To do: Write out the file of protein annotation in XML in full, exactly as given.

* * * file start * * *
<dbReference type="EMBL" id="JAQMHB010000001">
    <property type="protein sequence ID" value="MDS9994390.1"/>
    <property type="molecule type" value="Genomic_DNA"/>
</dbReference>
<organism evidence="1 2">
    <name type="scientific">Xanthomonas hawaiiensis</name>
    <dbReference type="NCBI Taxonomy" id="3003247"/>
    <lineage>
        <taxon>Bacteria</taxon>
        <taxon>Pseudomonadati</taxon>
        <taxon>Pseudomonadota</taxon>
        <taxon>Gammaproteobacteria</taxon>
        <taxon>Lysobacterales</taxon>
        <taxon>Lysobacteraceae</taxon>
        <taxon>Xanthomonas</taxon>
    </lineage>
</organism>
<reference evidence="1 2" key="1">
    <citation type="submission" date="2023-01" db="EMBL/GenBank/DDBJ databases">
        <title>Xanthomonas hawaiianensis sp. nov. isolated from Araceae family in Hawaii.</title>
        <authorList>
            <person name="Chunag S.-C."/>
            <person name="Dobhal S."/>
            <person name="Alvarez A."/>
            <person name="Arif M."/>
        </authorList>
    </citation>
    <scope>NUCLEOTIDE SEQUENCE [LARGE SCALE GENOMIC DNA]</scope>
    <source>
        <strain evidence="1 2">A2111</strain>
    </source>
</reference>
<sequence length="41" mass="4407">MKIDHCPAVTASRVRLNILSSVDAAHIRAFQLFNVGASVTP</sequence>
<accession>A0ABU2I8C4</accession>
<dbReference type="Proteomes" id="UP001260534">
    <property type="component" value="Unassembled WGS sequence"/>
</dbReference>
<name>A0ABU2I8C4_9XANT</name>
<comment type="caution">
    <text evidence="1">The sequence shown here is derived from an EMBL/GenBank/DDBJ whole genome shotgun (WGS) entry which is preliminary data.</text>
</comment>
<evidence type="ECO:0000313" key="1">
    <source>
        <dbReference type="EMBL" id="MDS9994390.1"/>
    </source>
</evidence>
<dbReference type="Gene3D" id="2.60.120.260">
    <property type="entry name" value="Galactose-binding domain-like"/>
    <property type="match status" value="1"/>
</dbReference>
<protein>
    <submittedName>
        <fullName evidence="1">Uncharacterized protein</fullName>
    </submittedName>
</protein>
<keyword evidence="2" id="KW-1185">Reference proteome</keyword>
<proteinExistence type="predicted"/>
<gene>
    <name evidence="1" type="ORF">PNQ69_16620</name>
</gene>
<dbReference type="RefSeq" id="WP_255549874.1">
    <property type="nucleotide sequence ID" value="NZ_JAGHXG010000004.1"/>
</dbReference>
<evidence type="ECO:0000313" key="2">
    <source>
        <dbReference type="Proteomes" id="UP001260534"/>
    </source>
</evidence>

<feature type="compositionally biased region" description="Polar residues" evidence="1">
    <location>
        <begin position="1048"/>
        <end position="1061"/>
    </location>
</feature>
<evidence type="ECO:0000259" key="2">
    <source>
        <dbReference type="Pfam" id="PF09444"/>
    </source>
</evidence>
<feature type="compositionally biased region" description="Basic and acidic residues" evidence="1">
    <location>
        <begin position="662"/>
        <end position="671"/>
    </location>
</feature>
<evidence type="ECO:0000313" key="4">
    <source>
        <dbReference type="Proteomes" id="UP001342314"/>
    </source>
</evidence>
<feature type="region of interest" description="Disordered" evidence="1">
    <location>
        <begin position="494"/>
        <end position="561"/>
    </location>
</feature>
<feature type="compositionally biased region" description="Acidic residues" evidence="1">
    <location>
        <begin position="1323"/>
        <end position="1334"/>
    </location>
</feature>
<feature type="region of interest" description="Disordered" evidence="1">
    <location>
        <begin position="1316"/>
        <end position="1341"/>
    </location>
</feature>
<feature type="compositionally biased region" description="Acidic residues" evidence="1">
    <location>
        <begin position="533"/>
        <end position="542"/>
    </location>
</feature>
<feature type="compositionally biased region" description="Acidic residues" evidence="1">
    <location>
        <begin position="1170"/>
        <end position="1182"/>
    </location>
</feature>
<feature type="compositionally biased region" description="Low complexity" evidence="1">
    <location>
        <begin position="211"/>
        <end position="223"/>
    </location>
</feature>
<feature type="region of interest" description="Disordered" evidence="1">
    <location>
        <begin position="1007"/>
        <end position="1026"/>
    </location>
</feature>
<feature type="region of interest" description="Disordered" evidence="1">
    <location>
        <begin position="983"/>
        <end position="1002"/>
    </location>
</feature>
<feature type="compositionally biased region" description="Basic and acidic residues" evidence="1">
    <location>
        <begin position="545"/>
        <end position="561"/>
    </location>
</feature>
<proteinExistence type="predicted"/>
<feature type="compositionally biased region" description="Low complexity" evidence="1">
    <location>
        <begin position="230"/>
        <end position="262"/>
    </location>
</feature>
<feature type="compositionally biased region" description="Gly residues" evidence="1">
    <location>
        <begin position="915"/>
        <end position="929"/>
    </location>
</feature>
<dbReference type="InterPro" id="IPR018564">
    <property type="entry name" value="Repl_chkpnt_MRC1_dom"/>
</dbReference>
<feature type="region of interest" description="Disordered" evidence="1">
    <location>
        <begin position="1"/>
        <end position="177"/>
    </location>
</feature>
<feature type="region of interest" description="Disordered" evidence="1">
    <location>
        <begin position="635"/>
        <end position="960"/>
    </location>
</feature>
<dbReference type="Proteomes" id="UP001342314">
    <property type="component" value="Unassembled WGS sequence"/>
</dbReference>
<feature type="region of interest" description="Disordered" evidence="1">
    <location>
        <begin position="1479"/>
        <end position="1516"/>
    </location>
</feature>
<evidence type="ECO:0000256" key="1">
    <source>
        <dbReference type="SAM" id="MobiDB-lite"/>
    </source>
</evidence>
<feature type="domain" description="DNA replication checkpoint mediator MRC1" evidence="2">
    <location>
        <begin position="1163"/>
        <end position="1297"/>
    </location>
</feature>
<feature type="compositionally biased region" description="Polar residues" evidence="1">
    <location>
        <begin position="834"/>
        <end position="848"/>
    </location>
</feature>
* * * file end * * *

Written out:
<dbReference type="EMBL" id="JAQMHB010000001">
    <property type="protein sequence ID" value="MDS9994390.1"/>
    <property type="molecule type" value="Genomic_DNA"/>
</dbReference>
<organism evidence="1 2">
    <name type="scientific">Xanthomonas hawaiiensis</name>
    <dbReference type="NCBI Taxonomy" id="3003247"/>
    <lineage>
        <taxon>Bacteria</taxon>
        <taxon>Pseudomonadati</taxon>
        <taxon>Pseudomonadota</taxon>
        <taxon>Gammaproteobacteria</taxon>
        <taxon>Lysobacterales</taxon>
        <taxon>Lysobacteraceae</taxon>
        <taxon>Xanthomonas</taxon>
    </lineage>
</organism>
<reference evidence="1 2" key="1">
    <citation type="submission" date="2023-01" db="EMBL/GenBank/DDBJ databases">
        <title>Xanthomonas hawaiianensis sp. nov. isolated from Araceae family in Hawaii.</title>
        <authorList>
            <person name="Chunag S.-C."/>
            <person name="Dobhal S."/>
            <person name="Alvarez A."/>
            <person name="Arif M."/>
        </authorList>
    </citation>
    <scope>NUCLEOTIDE SEQUENCE [LARGE SCALE GENOMIC DNA]</scope>
    <source>
        <strain evidence="1 2">A2111</strain>
    </source>
</reference>
<sequence length="41" mass="4407">MKIDHCPAVTASRVRLNILSSVDAAHIRAFQLFNVGASVTP</sequence>
<accession>A0ABU2I8C4</accession>
<dbReference type="Proteomes" id="UP001260534">
    <property type="component" value="Unassembled WGS sequence"/>
</dbReference>
<name>A0ABU2I8C4_9XANT</name>
<comment type="caution">
    <text evidence="1">The sequence shown here is derived from an EMBL/GenBank/DDBJ whole genome shotgun (WGS) entry which is preliminary data.</text>
</comment>
<evidence type="ECO:0000313" key="1">
    <source>
        <dbReference type="EMBL" id="MDS9994390.1"/>
    </source>
</evidence>
<dbReference type="Gene3D" id="2.60.120.260">
    <property type="entry name" value="Galactose-binding domain-like"/>
    <property type="match status" value="1"/>
</dbReference>
<protein>
    <submittedName>
        <fullName evidence="1">Uncharacterized protein</fullName>
    </submittedName>
</protein>
<keyword evidence="2" id="KW-1185">Reference proteome</keyword>
<proteinExistence type="predicted"/>
<gene>
    <name evidence="1" type="ORF">PNQ69_16620</name>
</gene>
<dbReference type="RefSeq" id="WP_255549874.1">
    <property type="nucleotide sequence ID" value="NZ_JAGHXG010000004.1"/>
</dbReference>
<evidence type="ECO:0000313" key="2">
    <source>
        <dbReference type="Proteomes" id="UP001260534"/>
    </source>
</evidence>

<feature type="compositionally biased region" description="Polar residues" evidence="1">
    <location>
        <begin position="1048"/>
        <end position="1061"/>
    </location>
</feature>
<evidence type="ECO:0000259" key="2">
    <source>
        <dbReference type="Pfam" id="PF09444"/>
    </source>
</evidence>
<feature type="compositionally biased region" description="Basic and acidic residues" evidence="1">
    <location>
        <begin position="662"/>
        <end position="671"/>
    </location>
</feature>
<evidence type="ECO:0000313" key="4">
    <source>
        <dbReference type="Proteomes" id="UP001342314"/>
    </source>
</evidence>
<feature type="region of interest" description="Disordered" evidence="1">
    <location>
        <begin position="494"/>
        <end position="561"/>
    </location>
</feature>
<feature type="compositionally biased region" description="Acidic residues" evidence="1">
    <location>
        <begin position="1323"/>
        <end position="1334"/>
    </location>
</feature>
<feature type="region of interest" description="Disordered" evidence="1">
    <location>
        <begin position="1316"/>
        <end position="1341"/>
    </location>
</feature>
<feature type="compositionally biased region" description="Acidic residues" evidence="1">
    <location>
        <begin position="533"/>
        <end position="542"/>
    </location>
</feature>
<feature type="compositionally biased region" description="Acidic residues" evidence="1">
    <location>
        <begin position="1170"/>
        <end position="1182"/>
    </location>
</feature>
<feature type="compositionally biased region" description="Low complexity" evidence="1">
    <location>
        <begin position="211"/>
        <end position="223"/>
    </location>
</feature>
<feature type="region of interest" description="Disordered" evidence="1">
    <location>
        <begin position="1007"/>
        <end position="1026"/>
    </location>
</feature>
<feature type="region of interest" description="Disordered" evidence="1">
    <location>
        <begin position="983"/>
        <end position="1002"/>
    </location>
</feature>
<feature type="compositionally biased region" description="Basic and acidic residues" evidence="1">
    <location>
        <begin position="545"/>
        <end position="561"/>
    </location>
</feature>
<proteinExistence type="predicted"/>
<feature type="compositionally biased region" description="Low complexity" evidence="1">
    <location>
        <begin position="230"/>
        <end position="262"/>
    </location>
</feature>
<feature type="compositionally biased region" description="Gly residues" evidence="1">
    <location>
        <begin position="915"/>
        <end position="929"/>
    </location>
</feature>
<dbReference type="InterPro" id="IPR018564">
    <property type="entry name" value="Repl_chkpnt_MRC1_dom"/>
</dbReference>
<feature type="region of interest" description="Disordered" evidence="1">
    <location>
        <begin position="1"/>
        <end position="177"/>
    </location>
</feature>
<feature type="region of interest" description="Disordered" evidence="1">
    <location>
        <begin position="635"/>
        <end position="960"/>
    </location>
</feature>
<dbReference type="Proteomes" id="UP001342314">
    <property type="component" value="Unassembled WGS sequence"/>
</dbReference>
<feature type="region of interest" description="Disordered" evidence="1">
    <location>
        <begin position="1479"/>
        <end position="1516"/>
    </location>
</feature>
<evidence type="ECO:0000256" key="1">
    <source>
        <dbReference type="SAM" id="MobiDB-lite"/>
    </source>
</evidence>
<feature type="domain" description="DNA replication checkpoint mediator MRC1" evidence="2">
    <location>
        <begin position="1163"/>
        <end position="1297"/>
    </location>
</feature>
<feature type="compositionally biased region" description="Polar residues" evidence="1">
    <location>
        <begin position="834"/>
        <end position="848"/>
    </location>
</feature>